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Interview: Just who was Aphra Behn?

Claire Louise Amias tells us about Aphra Behn

In early 2023 Claire Louise Amias will be touring her show about Aphra Behn, the UK’s first professional female writer. We caught up with Claire to learn a little more about this fascinating historical figure and to talk about how her story will be brought to life in The Masks of Aphra Behn.

So, let’s start with the obvious question, who was Aphra Behn?

Aphra Behn was arguably the first professional female writer in English. She wrote plays, poetry and prose. Her most well-known works today are her play The Rover and novella Oroonoko. She was born in 1640 and grew up in Canterbury, the daughter of a barber and a wet nurse, but ended up one of the most prolific writers of the Restoration era. Before becoming a writer, she worked as a spy for King Charles II in the Second Dutch War. A lot of her life story is unknown as she wasn’t aristocratic. However, she was part of the same libertine literary set that included the Earl of Rochester.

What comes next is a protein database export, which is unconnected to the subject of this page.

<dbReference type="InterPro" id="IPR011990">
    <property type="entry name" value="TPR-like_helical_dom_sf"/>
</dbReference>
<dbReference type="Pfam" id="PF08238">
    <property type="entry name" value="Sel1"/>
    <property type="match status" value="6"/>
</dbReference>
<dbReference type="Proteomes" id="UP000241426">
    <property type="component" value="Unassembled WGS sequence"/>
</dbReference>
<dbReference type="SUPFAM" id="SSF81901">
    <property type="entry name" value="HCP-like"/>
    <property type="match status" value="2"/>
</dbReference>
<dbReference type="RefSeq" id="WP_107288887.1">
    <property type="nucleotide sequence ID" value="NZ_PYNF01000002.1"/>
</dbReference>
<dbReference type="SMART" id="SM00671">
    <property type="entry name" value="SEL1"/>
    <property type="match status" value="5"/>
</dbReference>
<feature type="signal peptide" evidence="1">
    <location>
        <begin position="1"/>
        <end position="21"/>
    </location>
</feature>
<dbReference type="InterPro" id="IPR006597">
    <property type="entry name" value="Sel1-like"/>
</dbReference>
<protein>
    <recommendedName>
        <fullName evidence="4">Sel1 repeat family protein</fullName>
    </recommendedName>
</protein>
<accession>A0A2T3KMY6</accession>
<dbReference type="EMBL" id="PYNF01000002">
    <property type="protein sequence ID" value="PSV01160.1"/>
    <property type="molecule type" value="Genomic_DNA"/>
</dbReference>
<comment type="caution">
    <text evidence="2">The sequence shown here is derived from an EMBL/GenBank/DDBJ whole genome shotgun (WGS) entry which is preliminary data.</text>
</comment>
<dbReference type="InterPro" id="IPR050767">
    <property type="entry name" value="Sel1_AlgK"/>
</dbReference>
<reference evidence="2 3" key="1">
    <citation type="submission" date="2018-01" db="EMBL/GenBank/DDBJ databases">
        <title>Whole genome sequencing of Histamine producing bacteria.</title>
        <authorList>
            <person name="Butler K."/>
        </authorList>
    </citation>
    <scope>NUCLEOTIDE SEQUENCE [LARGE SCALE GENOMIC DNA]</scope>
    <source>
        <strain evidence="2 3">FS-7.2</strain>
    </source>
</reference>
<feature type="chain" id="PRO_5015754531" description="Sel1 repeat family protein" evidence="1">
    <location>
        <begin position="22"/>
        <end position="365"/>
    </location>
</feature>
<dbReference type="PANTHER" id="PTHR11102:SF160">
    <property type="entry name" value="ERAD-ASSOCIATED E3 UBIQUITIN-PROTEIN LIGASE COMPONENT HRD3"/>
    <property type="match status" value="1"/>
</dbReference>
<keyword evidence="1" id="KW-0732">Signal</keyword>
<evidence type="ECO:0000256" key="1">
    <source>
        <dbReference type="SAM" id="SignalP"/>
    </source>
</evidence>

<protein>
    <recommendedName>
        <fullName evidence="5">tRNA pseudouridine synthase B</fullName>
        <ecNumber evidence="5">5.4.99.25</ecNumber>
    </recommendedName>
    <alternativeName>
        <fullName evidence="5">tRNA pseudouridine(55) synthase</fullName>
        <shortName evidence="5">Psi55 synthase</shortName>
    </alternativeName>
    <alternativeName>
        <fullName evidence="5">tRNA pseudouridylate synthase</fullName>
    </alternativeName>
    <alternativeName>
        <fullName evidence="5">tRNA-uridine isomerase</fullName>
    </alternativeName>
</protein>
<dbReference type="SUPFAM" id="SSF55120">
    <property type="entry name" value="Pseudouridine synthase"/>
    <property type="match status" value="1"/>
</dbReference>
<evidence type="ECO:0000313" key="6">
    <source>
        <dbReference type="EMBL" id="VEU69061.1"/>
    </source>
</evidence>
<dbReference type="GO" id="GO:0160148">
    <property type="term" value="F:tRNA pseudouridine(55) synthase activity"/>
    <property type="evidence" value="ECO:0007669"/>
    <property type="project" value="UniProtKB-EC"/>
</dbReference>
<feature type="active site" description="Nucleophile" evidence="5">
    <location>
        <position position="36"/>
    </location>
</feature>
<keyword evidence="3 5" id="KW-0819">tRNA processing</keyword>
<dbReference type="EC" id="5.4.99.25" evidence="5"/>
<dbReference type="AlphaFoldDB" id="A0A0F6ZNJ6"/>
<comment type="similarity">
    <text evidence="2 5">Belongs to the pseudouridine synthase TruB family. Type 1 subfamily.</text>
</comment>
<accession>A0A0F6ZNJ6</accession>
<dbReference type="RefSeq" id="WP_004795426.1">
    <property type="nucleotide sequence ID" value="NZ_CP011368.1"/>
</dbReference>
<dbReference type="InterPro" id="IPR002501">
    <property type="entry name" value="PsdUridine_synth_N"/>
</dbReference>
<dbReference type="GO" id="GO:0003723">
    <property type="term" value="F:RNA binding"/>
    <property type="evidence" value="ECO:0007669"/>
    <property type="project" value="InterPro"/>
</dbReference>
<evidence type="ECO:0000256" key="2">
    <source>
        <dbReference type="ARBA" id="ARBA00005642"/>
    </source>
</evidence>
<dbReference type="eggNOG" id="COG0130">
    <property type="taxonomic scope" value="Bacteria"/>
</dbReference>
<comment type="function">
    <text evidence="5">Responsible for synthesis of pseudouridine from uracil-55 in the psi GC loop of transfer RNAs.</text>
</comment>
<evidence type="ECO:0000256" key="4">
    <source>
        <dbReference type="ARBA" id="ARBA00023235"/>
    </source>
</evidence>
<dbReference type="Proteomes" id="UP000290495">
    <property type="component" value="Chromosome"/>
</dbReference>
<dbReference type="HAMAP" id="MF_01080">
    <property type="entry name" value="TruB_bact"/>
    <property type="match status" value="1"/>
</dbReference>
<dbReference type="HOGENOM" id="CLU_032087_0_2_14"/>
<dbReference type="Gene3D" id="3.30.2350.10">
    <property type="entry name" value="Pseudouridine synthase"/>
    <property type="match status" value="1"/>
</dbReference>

She’s mentioned in Virginia Woolf’s book A Room of One’s Own: “All women together ought to let flowers fall upon the tomb of Aphra Behn … for it was she who earned them the right to speak their minds.”

What first brought Aphra Behn to your attention then?

Photo by: Claire Newman-Williams

I first came across her when I read The Rover in my twenties. I loved the play and directed some scenes from it with my acting students. It wasn’t until I did an MA at RADA that she came up again. We were doing a workshop on Restoration Theatre and my tutor, Andrew Visnevski, threw down the gauntlet by saying he’d never seen a one-woman show about Aphra Behn and that one of us should create one. I wanted to create it for my final piece on the MA, but after reading all of her plays, and a lot of her poetry and prose and three biographies, I got rather bogged down with too much information! However, I was drawn to the character of this vibrant libertine woman who achieved so much in the arts at a time when, because of her sex and class, it was nearly impossible to do so. What emerged was this enigmatic and engaging personality who, to survive, adapted to whatever situation she was in. To carry on exploring her work, I directed scenes from her plays and a rehearsed reading of The Lucky Chance at RADA.